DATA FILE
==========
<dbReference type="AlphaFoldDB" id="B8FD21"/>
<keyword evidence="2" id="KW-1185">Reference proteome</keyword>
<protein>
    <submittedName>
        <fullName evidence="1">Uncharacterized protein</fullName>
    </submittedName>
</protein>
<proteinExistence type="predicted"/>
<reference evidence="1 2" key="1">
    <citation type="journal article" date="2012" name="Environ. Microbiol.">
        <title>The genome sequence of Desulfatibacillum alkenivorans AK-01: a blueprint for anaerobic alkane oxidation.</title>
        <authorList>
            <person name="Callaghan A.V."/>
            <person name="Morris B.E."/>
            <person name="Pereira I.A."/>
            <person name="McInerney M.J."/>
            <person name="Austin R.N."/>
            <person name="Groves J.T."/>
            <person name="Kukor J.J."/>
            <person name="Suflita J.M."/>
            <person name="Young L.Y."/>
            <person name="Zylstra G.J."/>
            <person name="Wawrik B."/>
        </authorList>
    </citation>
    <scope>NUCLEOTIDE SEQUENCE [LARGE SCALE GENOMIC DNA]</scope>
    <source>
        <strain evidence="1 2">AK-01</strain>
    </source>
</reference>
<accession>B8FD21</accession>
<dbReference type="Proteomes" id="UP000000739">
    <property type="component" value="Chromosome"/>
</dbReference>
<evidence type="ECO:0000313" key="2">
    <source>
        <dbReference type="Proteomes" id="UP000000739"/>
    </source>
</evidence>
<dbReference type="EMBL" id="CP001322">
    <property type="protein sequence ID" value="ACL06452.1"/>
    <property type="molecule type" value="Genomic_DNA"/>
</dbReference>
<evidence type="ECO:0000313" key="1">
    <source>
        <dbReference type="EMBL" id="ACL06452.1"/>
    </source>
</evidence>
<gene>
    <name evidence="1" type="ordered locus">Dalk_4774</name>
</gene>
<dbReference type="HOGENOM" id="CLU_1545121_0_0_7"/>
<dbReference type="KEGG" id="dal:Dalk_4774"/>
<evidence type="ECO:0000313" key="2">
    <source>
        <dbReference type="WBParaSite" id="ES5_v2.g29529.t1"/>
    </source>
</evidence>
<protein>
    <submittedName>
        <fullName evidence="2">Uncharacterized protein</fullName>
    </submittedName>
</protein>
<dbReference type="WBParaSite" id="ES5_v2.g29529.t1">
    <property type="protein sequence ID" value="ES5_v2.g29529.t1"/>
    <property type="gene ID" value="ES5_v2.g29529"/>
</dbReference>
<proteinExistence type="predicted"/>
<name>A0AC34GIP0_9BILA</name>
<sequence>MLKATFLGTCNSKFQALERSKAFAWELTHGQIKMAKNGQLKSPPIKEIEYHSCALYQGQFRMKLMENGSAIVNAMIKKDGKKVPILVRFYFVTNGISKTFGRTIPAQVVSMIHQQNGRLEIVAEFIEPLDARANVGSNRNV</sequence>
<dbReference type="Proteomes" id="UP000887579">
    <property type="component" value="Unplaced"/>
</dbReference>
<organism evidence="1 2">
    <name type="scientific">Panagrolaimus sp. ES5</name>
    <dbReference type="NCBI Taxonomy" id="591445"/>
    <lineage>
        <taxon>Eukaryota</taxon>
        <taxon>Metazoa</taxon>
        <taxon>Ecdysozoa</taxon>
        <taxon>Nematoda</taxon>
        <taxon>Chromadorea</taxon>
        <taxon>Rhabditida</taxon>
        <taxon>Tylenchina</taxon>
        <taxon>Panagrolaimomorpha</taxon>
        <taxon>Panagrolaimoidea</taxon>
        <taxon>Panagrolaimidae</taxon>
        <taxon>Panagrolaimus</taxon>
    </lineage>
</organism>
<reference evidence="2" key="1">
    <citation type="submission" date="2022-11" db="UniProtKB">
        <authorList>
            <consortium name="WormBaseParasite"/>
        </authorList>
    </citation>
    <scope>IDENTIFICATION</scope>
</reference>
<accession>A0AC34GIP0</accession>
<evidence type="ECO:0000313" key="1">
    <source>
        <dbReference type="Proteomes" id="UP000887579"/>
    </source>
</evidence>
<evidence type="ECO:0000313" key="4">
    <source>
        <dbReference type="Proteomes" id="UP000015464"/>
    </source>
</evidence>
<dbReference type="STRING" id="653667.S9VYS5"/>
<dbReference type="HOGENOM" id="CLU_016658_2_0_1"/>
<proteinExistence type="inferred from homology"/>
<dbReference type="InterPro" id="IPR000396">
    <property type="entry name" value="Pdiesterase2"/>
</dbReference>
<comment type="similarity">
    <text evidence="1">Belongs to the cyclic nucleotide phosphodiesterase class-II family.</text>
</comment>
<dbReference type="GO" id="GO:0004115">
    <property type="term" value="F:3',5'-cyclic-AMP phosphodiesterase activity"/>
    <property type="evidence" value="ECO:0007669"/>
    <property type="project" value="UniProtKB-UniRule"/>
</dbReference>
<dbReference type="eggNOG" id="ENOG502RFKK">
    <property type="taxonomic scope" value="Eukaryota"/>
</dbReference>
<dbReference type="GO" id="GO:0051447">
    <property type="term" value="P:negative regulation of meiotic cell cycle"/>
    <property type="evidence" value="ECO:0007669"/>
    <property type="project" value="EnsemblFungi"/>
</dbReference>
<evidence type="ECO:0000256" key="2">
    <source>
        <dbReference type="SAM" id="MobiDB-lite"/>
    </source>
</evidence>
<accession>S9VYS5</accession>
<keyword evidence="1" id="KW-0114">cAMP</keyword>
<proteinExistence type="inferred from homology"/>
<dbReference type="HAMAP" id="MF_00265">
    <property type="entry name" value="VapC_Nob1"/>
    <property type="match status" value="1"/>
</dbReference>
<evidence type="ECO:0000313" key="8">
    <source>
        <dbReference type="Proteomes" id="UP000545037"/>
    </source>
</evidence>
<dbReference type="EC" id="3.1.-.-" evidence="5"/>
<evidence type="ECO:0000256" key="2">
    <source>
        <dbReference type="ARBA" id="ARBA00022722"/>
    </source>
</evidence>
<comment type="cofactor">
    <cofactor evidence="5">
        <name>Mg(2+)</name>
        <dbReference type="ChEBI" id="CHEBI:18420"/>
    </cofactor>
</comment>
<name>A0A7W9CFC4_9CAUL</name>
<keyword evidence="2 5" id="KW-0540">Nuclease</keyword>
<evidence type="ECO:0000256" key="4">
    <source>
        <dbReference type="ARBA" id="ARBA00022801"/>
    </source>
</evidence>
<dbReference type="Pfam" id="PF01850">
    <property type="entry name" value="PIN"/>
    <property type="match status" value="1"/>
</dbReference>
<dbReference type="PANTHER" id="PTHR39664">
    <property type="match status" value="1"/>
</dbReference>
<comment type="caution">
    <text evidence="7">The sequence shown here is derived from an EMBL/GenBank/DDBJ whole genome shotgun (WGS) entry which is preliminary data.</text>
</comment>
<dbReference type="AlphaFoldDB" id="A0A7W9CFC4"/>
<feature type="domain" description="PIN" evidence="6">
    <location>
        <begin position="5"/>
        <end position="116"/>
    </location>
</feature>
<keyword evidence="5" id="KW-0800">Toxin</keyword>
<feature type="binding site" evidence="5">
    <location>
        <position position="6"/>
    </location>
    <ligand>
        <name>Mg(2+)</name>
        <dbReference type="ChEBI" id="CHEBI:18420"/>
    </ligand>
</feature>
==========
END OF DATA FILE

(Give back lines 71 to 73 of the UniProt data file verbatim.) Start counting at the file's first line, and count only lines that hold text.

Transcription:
<dbReference type="Proteomes" id="UP000887579">
    <property type="component" value="Unplaced"/>
</dbReference>